70% of people around the world work remotely at least once a week, according to a study by IWG that surveyed over 18,000 professionals across more than 96 countries.
But how many of these remote workers are actually getting the most out of working from home?
The benefits of working remotely are well-known, from increased productivity and improved employee wellbeing, to better retention rates and lower staff sickness levels. But it’s not without its problems.
Buffer’s State of Remote Work 2019 report, which surveyed more than 2,500 remote workers, revealed the most common issues that people face when working from home. 22% struggle to switch off after work, 19% report feelings of loneliness, and 17% have difficulties collaborating or communicating.
As it turns out, working remotely is a skill in itself that requires some getting used to. Most of us began our working life going into the office every day, so office etiquette – including the daily commute, the chit-chat over coffee, and the allotted lunch hour – is ingrained early on. Switching to a different way of working – one where you can control your schedule, make time for hobbies in your lunch break, and work from your sofa with the cat sat next to you – is liberating, but it can feel completely alien at first.
With that in mind, our very own Claromentis remote workers have shared their tips on how to work from home effectively, so that you can reap the rewards of remote working without the negatives:
Create a morning routine to start the work day
The journey from your bed to your sofa is inevitably much shorter than if you were travelling to a physical office. This lack of transition can make the start of the working day a bit jarring, so formulating a morning routine for your work from home days can really help.
“I start my day with a good breakfast tea or coffee then plug my laptop into my external monitor – this way I am ready for the day”, says Claromentis CTO and work from home aficionado Mike Christian.
Front-end developer Simon Young prefers to get outside before the work day starts. He says: “It’s quite tempting to go straight from waking up to breakfast and turning your laptop on and beginning work whilst eating breakfast. Going outside breaks that up.”
Music can help set the scene too. Mike Christian is an advocate for starting the day with some uplifting music, explaining: “It’s incredible how music can change the mood and atmosphere.”
Have a pet? Keep them around your work station (if you can!)
Pets are wonderful. They provide company, unconditional friendship, and are known to help combat mental health issues such as depression and anxiety.
If you’re a pet owner, working from home gives you a great opportunity to spend more time with them – a bonus that both you and your furry friend will appreciate. The sense of calm and structure that they bring can really help your remote working environment thrive. Having your pet curled up next to you on the sofa can help fight feelings of loneliness too.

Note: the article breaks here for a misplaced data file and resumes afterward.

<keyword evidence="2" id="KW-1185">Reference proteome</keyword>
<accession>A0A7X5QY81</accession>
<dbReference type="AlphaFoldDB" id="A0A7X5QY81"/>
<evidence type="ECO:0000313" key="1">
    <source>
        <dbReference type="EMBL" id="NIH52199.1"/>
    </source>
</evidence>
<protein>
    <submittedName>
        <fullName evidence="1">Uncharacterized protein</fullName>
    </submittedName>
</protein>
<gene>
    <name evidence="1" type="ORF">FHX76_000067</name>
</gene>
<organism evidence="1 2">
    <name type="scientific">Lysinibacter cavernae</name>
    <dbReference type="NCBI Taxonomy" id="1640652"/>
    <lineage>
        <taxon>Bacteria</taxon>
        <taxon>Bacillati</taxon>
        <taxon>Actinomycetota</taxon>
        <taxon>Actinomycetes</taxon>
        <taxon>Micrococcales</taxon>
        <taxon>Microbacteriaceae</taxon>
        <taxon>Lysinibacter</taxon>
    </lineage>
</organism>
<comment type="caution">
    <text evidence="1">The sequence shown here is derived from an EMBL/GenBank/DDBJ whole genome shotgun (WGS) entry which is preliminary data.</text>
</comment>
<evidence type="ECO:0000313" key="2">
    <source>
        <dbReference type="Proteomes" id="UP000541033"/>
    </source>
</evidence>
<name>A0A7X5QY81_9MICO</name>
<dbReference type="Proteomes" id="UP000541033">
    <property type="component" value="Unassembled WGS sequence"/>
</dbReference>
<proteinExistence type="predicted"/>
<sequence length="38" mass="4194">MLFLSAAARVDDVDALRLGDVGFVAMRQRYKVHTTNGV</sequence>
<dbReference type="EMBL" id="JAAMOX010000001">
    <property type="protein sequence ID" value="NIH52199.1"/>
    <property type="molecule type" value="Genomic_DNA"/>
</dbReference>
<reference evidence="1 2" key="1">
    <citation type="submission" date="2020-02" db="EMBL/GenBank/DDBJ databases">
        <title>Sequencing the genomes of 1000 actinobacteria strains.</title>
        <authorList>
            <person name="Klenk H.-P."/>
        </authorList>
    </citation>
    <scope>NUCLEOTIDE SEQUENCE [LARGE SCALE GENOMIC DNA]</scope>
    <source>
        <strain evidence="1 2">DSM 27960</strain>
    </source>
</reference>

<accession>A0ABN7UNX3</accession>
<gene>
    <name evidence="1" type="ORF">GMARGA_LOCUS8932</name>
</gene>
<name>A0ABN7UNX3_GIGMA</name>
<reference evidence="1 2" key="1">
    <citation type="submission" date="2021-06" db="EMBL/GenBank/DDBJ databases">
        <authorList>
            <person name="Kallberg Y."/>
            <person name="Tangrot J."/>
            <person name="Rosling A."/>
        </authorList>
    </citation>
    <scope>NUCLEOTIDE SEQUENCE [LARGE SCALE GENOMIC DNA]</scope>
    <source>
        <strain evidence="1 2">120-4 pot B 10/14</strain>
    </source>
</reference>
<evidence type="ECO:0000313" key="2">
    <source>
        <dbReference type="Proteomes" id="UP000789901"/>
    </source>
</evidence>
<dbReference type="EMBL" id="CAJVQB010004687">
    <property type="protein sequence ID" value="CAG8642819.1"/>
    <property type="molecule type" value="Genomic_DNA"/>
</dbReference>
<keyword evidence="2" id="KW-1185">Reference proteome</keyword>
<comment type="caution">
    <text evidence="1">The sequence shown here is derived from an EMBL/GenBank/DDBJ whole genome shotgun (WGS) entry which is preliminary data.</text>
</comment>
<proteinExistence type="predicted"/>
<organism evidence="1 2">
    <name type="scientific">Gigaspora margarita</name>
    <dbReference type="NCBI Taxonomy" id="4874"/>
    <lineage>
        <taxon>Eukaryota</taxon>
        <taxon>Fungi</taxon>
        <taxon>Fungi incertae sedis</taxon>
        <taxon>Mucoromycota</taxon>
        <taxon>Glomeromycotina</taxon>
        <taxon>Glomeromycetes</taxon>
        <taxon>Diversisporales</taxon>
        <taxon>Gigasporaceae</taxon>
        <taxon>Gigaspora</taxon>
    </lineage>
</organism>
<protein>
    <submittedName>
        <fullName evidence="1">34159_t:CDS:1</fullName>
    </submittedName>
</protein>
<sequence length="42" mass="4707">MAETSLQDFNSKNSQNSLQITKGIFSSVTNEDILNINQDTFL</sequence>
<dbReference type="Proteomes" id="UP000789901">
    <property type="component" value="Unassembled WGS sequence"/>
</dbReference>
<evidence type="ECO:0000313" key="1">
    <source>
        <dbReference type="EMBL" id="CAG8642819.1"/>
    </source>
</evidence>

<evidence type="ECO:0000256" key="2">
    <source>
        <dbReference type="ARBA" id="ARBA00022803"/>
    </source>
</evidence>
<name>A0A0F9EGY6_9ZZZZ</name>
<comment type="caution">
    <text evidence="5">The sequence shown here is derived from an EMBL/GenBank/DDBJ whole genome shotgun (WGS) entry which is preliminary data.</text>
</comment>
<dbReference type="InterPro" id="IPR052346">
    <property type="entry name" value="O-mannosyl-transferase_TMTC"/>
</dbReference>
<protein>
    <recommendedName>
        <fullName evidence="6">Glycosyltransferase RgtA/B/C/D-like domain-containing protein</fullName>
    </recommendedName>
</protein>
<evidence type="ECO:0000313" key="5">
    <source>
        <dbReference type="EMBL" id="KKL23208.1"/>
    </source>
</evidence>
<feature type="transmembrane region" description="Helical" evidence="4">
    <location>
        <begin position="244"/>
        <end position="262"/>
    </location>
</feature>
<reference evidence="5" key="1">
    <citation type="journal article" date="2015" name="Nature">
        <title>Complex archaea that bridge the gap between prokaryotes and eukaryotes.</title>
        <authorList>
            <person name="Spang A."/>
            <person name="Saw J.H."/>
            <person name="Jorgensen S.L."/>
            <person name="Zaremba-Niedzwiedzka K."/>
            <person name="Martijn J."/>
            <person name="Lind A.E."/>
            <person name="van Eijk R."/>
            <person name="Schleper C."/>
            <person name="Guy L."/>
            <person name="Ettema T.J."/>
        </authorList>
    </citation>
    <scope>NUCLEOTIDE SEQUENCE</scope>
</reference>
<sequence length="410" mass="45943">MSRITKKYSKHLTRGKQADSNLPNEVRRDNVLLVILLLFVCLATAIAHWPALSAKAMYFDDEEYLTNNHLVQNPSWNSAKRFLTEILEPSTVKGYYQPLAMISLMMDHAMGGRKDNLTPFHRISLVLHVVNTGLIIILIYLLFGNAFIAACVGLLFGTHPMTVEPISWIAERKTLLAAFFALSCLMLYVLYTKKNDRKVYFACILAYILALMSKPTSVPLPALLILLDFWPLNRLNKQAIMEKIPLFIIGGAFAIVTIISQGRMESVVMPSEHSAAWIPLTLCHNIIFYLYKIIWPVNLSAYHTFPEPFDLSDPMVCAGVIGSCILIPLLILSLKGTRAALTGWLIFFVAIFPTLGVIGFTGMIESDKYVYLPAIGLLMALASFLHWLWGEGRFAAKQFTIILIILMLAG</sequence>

Pets give you a reason to take a break, helping you switch off and stay motivated. Taking your dog for a walk can signal the end of the day, or spending five minutes giving your cat a fuss can be a good way to take a breather.
Here at Claromentis, we have many dog and cat owners who love the company and ‘help’ that they provide (who doesn’t want their cat sitting on their laptop in the middle of a meeting?) For Mike Christian, it’s his pet tortoise Mochi who keeps him motivated throughout the day. He says: “Mochi loves garden weed and kale. His graceful and slow movement gives me a sense of calm.”
(L – R clockwise) Mochi the tortoise, June the cat, Tilly the cat, and Marley the dog often ‘help’ Claro team members get their work done 😂❤️
Enjoy the comforts of home
Working from home can be a real boost for productivity and concentration levels, as you’re able to optimise your environment to suit your working style. With no office small-talk, loud phone calls, or noisy coffee machines to distract you, you can enjoy the comforts of your own home and work in the peace and quiet – super handy if you need to focus on a meaty project. Software developer Andy Taylor, who works remotely 100% of the time, agrees. He says: “I generally get a lot more done because I can concentrate more on what I’m doing without being distracted by the background chatter of the office.”
Build movement into your day
It’s all too easy to sink into your sofa at 9am and not move again until lunch time. Not only is this a one-way ticket to bad posture, it could trigger the start of a sedentary lifestyle that can lead to all sorts of health issues.
If you work from home every day, or even a few times a week, it’s important to proactively build some movement into your day. This will help boost your energy levels, minimise long stretches of screen-time, and keep you active.
Getting some exercise can give you some much needed clarity too. Simon Young recommends going out for a walk any time you get stuck on a problem. He explains: “Going for a walk helps reset the brain and come back with fresh ideas or a fresh approach.” This works for me too, especially if I get a case of writer’s block – even a quick jog up the stairs can be enough to get the creative juices flowing again!